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Europe

Austrian far-right leader resigns after hidden camera sting

media On the way out: Heinz-Christian Strache (partly obscured) and Chancellor Sebastian Kurz at the swearing-in ceremony of the government in Vienna in 2017. Reuters

Austrian Vice-Chancellor Heinz-Christian Strache, a key figure of the European far-right, resigned on Saturday following revelations that he had promised public contracts in return for campaign help in Austria's 2017 parliamentary elections from a fake Russian backer.

"I tendered my resignation as vice-chancellor of Austria to Chancellor Kurz, and he accepted this decision," Strache said in a televised statement.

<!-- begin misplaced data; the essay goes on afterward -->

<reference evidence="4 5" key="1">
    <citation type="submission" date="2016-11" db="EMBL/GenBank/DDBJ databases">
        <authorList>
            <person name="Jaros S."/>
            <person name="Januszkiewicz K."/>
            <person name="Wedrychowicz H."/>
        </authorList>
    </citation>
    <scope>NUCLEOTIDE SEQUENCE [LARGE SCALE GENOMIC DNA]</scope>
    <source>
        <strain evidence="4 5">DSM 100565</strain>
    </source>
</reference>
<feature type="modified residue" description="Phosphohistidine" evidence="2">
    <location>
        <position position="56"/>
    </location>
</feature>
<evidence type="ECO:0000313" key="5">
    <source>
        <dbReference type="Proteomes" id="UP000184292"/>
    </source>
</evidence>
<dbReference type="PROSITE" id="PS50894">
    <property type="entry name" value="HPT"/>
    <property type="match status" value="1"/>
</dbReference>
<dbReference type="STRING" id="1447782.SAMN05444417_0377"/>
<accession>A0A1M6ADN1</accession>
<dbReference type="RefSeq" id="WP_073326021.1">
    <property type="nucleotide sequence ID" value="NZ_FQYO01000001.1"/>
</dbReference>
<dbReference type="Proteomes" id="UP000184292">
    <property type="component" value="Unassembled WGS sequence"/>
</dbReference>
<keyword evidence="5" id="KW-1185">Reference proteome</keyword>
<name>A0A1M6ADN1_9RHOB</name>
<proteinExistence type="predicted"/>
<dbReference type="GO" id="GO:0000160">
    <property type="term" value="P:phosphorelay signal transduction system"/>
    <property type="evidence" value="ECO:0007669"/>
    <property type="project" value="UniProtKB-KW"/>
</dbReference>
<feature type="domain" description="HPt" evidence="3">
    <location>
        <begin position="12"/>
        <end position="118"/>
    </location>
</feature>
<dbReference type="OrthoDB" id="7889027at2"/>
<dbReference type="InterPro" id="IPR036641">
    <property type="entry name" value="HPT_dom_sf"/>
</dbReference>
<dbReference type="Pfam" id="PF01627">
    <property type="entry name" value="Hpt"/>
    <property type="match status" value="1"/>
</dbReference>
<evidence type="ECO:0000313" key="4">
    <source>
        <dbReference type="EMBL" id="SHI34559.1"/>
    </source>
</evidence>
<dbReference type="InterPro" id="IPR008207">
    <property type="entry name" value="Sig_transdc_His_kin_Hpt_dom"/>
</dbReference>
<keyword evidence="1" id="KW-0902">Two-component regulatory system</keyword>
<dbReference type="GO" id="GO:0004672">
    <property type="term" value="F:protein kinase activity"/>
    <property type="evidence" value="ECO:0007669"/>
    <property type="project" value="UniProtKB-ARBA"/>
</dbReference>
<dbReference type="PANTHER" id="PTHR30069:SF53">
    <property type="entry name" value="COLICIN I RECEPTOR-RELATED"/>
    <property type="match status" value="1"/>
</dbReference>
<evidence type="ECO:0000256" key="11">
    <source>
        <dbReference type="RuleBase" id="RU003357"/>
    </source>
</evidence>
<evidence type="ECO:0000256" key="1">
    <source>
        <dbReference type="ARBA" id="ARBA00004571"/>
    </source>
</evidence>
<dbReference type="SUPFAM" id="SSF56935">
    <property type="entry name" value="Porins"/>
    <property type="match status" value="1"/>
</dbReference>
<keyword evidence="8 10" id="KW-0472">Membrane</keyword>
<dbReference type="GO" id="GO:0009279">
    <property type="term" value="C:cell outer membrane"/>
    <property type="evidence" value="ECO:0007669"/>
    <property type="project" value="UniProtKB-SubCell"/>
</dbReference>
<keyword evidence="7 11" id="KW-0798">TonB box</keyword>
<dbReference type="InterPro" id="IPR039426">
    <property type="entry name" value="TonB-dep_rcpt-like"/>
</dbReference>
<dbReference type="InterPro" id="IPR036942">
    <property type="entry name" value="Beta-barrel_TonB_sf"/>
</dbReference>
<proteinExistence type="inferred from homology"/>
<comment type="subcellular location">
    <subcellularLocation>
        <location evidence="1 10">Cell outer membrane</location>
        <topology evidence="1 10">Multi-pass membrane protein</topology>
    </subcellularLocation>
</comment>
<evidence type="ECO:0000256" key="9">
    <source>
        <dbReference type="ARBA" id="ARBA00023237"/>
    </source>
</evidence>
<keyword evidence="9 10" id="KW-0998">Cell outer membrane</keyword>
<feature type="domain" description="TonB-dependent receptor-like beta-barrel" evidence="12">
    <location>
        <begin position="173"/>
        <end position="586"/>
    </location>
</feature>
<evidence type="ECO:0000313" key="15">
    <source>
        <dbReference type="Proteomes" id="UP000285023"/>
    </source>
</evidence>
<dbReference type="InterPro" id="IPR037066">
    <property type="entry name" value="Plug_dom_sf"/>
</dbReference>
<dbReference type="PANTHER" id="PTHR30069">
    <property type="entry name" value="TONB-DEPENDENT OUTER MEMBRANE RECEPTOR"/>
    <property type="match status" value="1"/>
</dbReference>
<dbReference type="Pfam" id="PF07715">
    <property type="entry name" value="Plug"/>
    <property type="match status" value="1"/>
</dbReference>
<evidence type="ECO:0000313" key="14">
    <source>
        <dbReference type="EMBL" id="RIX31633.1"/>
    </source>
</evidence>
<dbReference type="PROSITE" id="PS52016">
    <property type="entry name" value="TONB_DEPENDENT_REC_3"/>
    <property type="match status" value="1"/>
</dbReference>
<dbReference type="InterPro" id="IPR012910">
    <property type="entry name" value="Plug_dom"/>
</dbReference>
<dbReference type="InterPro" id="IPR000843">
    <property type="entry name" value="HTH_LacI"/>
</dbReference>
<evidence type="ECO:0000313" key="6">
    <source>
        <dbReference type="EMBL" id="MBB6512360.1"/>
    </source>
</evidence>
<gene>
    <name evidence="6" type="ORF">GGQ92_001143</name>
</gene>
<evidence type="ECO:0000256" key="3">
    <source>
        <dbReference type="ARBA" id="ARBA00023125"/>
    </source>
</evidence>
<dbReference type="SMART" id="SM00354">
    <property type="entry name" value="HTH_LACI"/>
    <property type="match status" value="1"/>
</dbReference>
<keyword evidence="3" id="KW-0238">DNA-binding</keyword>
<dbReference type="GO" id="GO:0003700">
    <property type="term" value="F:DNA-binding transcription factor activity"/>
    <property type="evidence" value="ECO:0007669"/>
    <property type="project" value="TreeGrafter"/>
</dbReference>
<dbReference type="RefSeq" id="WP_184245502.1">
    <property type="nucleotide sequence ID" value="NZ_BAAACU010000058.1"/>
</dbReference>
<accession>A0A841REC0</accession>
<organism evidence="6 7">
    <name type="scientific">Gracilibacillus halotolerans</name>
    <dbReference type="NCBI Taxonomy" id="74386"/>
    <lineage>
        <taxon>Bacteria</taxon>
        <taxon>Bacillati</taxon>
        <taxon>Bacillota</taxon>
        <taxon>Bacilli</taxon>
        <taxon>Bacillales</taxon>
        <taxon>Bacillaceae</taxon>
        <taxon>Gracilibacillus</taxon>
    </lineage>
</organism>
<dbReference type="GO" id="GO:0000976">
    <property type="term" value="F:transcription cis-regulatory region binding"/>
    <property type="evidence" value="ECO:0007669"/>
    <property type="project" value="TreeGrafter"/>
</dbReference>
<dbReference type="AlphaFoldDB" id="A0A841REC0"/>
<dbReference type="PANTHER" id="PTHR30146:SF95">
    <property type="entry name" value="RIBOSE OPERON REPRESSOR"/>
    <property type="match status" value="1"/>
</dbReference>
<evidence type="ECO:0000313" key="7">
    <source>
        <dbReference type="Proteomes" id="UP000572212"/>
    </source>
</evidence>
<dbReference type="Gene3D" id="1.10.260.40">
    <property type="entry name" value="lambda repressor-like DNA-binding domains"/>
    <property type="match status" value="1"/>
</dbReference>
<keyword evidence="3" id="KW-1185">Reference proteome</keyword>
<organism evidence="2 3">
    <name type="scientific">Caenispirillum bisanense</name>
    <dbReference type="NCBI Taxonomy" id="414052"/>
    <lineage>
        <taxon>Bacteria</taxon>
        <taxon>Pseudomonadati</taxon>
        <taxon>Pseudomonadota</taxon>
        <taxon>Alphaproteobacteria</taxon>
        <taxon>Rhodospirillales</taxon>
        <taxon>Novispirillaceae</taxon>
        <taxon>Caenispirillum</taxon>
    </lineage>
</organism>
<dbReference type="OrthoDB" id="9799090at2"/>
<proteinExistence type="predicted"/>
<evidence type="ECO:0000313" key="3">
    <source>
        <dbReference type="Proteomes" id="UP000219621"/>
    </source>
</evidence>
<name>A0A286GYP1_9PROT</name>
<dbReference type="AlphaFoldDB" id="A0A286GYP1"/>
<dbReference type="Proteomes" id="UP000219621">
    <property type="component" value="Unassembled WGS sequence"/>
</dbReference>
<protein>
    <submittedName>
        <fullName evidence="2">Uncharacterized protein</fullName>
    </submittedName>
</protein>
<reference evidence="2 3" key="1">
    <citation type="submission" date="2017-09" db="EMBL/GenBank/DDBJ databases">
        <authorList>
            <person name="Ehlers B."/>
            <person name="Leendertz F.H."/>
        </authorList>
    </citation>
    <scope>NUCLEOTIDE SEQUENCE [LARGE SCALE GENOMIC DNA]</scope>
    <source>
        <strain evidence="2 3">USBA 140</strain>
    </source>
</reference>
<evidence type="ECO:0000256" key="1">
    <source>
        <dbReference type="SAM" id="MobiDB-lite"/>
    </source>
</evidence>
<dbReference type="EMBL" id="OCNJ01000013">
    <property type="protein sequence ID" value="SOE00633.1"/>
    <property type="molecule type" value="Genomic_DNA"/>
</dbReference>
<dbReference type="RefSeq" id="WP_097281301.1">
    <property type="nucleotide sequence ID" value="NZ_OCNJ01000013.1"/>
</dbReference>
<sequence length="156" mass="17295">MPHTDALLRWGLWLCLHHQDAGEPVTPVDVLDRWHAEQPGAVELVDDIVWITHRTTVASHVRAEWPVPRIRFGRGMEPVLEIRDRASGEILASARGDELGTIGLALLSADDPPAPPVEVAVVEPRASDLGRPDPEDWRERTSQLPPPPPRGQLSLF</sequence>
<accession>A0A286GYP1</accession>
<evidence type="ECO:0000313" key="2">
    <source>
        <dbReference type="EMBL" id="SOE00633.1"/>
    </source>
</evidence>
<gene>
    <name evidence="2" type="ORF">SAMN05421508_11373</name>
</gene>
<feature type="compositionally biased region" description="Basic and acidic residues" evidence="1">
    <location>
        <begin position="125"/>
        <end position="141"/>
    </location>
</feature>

Strache insists he was the "victim of a targeted political attack" which had used illegal means, but said that he was leaving in order to avoid further damage to the government.

Germany's Der Spiegel and Sueddeutsche Zeitung published hidden-camera recordings of a sting operation they say took place in a luxury villa on the island of Ibiza a few months before 2017's elections in Austria.

In the recordings Strache and his party's group leader in parliament Johann Gudenus are seen discussing with a woman purporting to be the niece of a Russian oligarch how she can invest in Austria.

She says she specifically wants to gain control of the country's largest-circulation tabloid, the Krone Zeitung.

Strache is seen suggesting that new owners could make staff changes at the Krone and use the paper to help his Freedom Party in its election campaign.

He goes on to suggest the woman would then be able to gain access to public contracts.

Chancellor Sebastian Kurz was due to give his reaction to the scandal later on Saturday, with rumours rife that he may push for early elections.

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